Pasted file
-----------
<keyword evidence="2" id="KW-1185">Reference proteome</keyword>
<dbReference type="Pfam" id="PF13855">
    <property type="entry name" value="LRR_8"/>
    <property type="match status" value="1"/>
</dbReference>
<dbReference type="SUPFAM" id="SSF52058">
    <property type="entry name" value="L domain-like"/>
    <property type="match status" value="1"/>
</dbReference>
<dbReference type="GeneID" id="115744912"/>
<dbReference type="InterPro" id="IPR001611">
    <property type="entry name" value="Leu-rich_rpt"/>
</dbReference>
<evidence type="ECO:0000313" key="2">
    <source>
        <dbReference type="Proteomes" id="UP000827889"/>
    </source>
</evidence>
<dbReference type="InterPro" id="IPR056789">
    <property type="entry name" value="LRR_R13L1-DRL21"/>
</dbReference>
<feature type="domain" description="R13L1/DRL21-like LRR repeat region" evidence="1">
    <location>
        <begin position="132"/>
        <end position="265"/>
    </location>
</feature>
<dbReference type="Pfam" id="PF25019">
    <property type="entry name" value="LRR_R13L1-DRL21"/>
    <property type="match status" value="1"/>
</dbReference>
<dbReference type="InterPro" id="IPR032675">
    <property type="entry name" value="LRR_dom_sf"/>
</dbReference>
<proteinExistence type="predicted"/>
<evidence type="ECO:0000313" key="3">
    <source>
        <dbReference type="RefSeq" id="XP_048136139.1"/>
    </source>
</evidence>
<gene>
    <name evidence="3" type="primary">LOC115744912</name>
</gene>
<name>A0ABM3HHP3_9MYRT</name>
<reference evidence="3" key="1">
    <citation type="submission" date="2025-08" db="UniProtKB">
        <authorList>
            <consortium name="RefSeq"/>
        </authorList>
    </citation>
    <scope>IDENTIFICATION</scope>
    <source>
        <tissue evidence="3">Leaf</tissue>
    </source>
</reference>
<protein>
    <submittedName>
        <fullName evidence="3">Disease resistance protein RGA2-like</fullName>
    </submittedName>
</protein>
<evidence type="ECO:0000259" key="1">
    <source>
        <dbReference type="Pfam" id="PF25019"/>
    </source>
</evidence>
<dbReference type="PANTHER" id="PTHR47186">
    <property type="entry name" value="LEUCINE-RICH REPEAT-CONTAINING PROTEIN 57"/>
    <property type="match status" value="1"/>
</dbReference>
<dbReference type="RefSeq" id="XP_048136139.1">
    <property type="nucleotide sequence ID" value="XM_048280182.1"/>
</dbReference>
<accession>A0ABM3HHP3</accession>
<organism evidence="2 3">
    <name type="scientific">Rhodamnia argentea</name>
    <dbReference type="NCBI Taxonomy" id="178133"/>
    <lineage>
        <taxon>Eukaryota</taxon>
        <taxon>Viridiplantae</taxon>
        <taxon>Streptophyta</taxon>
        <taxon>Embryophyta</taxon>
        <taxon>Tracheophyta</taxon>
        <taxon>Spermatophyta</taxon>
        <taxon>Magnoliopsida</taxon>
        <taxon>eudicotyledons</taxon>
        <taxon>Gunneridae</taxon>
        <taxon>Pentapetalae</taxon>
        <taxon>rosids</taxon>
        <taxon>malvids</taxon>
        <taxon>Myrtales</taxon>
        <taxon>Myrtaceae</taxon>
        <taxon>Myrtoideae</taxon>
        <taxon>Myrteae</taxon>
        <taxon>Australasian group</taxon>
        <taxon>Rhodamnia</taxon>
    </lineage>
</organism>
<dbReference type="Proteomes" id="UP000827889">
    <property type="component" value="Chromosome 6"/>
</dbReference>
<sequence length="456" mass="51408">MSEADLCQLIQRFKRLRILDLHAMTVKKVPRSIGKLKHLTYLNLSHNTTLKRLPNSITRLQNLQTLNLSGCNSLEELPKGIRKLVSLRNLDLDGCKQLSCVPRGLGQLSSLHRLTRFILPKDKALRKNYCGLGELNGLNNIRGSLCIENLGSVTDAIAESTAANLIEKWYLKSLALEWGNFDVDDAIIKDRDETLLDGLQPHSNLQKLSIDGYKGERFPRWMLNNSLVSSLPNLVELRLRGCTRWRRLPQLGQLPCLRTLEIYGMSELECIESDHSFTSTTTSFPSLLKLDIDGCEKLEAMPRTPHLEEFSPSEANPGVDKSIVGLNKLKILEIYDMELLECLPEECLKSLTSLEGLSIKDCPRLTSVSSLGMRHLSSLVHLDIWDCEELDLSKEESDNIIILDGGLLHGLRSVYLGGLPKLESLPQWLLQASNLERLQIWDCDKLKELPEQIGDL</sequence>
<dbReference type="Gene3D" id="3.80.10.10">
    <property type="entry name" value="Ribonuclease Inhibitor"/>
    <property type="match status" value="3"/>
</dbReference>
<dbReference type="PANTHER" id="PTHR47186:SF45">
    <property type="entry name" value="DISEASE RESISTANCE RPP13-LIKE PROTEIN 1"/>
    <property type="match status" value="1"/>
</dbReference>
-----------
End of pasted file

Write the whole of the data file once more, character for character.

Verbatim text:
<keyword evidence="2" id="KW-1185">Reference proteome</keyword>
<dbReference type="Pfam" id="PF13855">
    <property type="entry name" value="LRR_8"/>
    <property type="match status" value="1"/>
</dbReference>
<dbReference type="SUPFAM" id="SSF52058">
    <property type="entry name" value="L domain-like"/>
    <property type="match status" value="1"/>
</dbReference>
<dbReference type="GeneID" id="115744912"/>
<dbReference type="InterPro" id="IPR001611">
    <property type="entry name" value="Leu-rich_rpt"/>
</dbReference>
<evidence type="ECO:0000313" key="2">
    <source>
        <dbReference type="Proteomes" id="UP000827889"/>
    </source>
</evidence>
<dbReference type="InterPro" id="IPR056789">
    <property type="entry name" value="LRR_R13L1-DRL21"/>
</dbReference>
<feature type="domain" description="R13L1/DRL21-like LRR repeat region" evidence="1">
    <location>
        <begin position="132"/>
        <end position="265"/>
    </location>
</feature>
<dbReference type="Pfam" id="PF25019">
    <property type="entry name" value="LRR_R13L1-DRL21"/>
    <property type="match status" value="1"/>
</dbReference>
<dbReference type="InterPro" id="IPR032675">
    <property type="entry name" value="LRR_dom_sf"/>
</dbReference>
<proteinExistence type="predicted"/>
<evidence type="ECO:0000313" key="3">
    <source>
        <dbReference type="RefSeq" id="XP_048136139.1"/>
    </source>
</evidence>
<gene>
    <name evidence="3" type="primary">LOC115744912</name>
</gene>
<name>A0ABM3HHP3_9MYRT</name>
<reference evidence="3" key="1">
    <citation type="submission" date="2025-08" db="UniProtKB">
        <authorList>
            <consortium name="RefSeq"/>
        </authorList>
    </citation>
    <scope>IDENTIFICATION</scope>
    <source>
        <tissue evidence="3">Leaf</tissue>
    </source>
</reference>
<protein>
    <submittedName>
        <fullName evidence="3">Disease resistance protein RGA2-like</fullName>
    </submittedName>
</protein>
<evidence type="ECO:0000259" key="1">
    <source>
        <dbReference type="Pfam" id="PF25019"/>
    </source>
</evidence>
<dbReference type="PANTHER" id="PTHR47186">
    <property type="entry name" value="LEUCINE-RICH REPEAT-CONTAINING PROTEIN 57"/>
    <property type="match status" value="1"/>
</dbReference>
<dbReference type="RefSeq" id="XP_048136139.1">
    <property type="nucleotide sequence ID" value="XM_048280182.1"/>
</dbReference>
<accession>A0ABM3HHP3</accession>
<organism evidence="2 3">
    <name type="scientific">Rhodamnia argentea</name>
    <dbReference type="NCBI Taxonomy" id="178133"/>
    <lineage>
        <taxon>Eukaryota</taxon>
        <taxon>Viridiplantae</taxon>
        <taxon>Streptophyta</taxon>
        <taxon>Embryophyta</taxon>
        <taxon>Tracheophyta</taxon>
        <taxon>Spermatophyta</taxon>
        <taxon>Magnoliopsida</taxon>
        <taxon>eudicotyledons</taxon>
        <taxon>Gunneridae</taxon>
        <taxon>Pentapetalae</taxon>
        <taxon>rosids</taxon>
        <taxon>malvids</taxon>
        <taxon>Myrtales</taxon>
        <taxon>Myrtaceae</taxon>
        <taxon>Myrtoideae</taxon>
        <taxon>Myrteae</taxon>
        <taxon>Australasian group</taxon>
        <taxon>Rhodamnia</taxon>
    </lineage>
</organism>
<dbReference type="Proteomes" id="UP000827889">
    <property type="component" value="Chromosome 6"/>
</dbReference>
<sequence length="456" mass="51408">MSEADLCQLIQRFKRLRILDLHAMTVKKVPRSIGKLKHLTYLNLSHNTTLKRLPNSITRLQNLQTLNLSGCNSLEELPKGIRKLVSLRNLDLDGCKQLSCVPRGLGQLSSLHRLTRFILPKDKALRKNYCGLGELNGLNNIRGSLCIENLGSVTDAIAESTAANLIEKWYLKSLALEWGNFDVDDAIIKDRDETLLDGLQPHSNLQKLSIDGYKGERFPRWMLNNSLVSSLPNLVELRLRGCTRWRRLPQLGQLPCLRTLEIYGMSELECIESDHSFTSTTTSFPSLLKLDIDGCEKLEAMPRTPHLEEFSPSEANPGVDKSIVGLNKLKILEIYDMELLECLPEECLKSLTSLEGLSIKDCPRLTSVSSLGMRHLSSLVHLDIWDCEELDLSKEESDNIIILDGGLLHGLRSVYLGGLPKLESLPQWLLQASNLERLQIWDCDKLKELPEQIGDL</sequence>
<dbReference type="Gene3D" id="3.80.10.10">
    <property type="entry name" value="Ribonuclease Inhibitor"/>
    <property type="match status" value="3"/>
</dbReference>
<dbReference type="PANTHER" id="PTHR47186:SF45">
    <property type="entry name" value="DISEASE RESISTANCE RPP13-LIKE PROTEIN 1"/>
    <property type="match status" value="1"/>
</dbReference>